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Editor's blog Friday 28 January 2011: Confusing people with evidence and facts

"What I tell you three times is true" - Lewis Carroll, 'The Hunting Of the Snark'

The political case for NHS reforms has become serious news, and last week's NHS week is still nto played out. Ministers are parrotting party lines about myths, which we shall analyse shortly.

Today, the iridescent Professor John Appleby, Kings Fund chief economist, has made a significant intervention in the policy conversation. And he's only gone and used data.

Yes, facts.

His new 'Data Briefing' series for the BMJ launches with this column, pointing out that the simplistic allegation that UK health outcomes are significantly worse than those of comparable European nations is far from sound.

Appleby looks at NHS outcomes in comparison with those in our nearest continental neighbour France, and finds that if current rends continue, UK acute myocardial infarction survival rates could be better than those in France by 2012. Yes, next year.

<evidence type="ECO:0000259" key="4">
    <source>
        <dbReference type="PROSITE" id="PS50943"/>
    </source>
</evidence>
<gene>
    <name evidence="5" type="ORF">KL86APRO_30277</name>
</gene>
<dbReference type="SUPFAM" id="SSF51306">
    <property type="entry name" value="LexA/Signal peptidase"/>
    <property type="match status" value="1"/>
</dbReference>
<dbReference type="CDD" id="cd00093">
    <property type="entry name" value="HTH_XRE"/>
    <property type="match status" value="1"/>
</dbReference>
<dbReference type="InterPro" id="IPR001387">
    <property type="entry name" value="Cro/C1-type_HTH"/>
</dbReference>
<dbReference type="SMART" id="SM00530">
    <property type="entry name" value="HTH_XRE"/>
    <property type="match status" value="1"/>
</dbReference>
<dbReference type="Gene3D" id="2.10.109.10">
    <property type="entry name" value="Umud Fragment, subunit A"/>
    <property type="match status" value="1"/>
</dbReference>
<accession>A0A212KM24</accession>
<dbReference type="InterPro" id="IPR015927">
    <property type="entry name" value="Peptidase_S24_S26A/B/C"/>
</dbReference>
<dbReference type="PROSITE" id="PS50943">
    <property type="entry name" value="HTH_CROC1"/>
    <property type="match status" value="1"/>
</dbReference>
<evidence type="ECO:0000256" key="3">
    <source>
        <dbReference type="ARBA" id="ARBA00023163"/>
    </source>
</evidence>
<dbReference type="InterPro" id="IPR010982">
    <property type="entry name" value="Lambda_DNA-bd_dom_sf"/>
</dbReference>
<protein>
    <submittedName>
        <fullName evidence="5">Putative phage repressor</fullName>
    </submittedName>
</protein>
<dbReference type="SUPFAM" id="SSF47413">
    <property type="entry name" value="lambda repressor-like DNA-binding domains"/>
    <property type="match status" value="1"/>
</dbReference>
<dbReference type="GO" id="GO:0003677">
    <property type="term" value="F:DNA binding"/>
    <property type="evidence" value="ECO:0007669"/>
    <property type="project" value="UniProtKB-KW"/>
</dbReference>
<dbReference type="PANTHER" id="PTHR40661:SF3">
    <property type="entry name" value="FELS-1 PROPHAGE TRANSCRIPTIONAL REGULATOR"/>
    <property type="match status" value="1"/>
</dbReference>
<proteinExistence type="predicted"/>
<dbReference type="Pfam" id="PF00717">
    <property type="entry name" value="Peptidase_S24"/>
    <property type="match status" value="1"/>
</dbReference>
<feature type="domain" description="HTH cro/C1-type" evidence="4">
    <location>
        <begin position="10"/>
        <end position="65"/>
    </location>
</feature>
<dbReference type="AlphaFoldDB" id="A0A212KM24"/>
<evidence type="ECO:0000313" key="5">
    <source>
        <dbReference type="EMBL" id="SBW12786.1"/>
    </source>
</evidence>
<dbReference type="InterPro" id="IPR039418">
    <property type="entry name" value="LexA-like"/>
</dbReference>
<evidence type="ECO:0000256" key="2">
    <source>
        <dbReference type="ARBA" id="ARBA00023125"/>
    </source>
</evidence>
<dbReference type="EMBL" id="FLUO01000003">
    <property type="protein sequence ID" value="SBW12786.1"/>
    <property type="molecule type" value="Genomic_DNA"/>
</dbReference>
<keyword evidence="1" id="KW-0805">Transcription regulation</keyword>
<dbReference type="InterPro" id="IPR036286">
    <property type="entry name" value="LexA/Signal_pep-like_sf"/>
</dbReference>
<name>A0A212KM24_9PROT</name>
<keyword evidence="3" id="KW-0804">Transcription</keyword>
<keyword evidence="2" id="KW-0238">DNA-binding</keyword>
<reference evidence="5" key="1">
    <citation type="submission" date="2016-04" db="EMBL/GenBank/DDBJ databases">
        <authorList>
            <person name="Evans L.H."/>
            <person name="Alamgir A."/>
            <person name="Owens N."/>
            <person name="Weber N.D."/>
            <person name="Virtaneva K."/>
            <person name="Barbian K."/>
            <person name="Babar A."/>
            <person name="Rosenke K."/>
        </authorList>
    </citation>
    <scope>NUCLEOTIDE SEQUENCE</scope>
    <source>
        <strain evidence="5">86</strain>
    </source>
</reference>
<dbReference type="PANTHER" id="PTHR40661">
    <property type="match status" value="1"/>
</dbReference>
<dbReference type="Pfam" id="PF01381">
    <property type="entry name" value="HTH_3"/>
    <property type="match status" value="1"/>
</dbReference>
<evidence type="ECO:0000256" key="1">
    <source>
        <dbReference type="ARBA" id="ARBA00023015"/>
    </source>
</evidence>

Looking at cancer age-standardised death rates, he also suggests that if current trends continue, UK rates will be lower than French ones in a few years.

He points out that while there is no direct correlation between spending levels and outcomes, French health spending is 28% higher than the UKs (11.2% of GDP versus the UK's 8.7% in 2008).

On BBC Radio 4's Today this morning, he explained why the figures for AMI in just one year, 2007, are "a little bit misleading ... the figures are factually right, but the interpretation and I think the impression is being given that we're a long way behind France".

Asked how this relates to the Government's case for NHS reform, Appleby continued, "If this is the sole justification, then ... there is a question mark, at least here, around this part of the justification for reform".

Also seeking evidence is John's fellow health economist, the legendary Professor Alan Maynard, whose latest column here on Health Policy Insight asks for the evidence to justify a primary care-led NHS. Enjoy.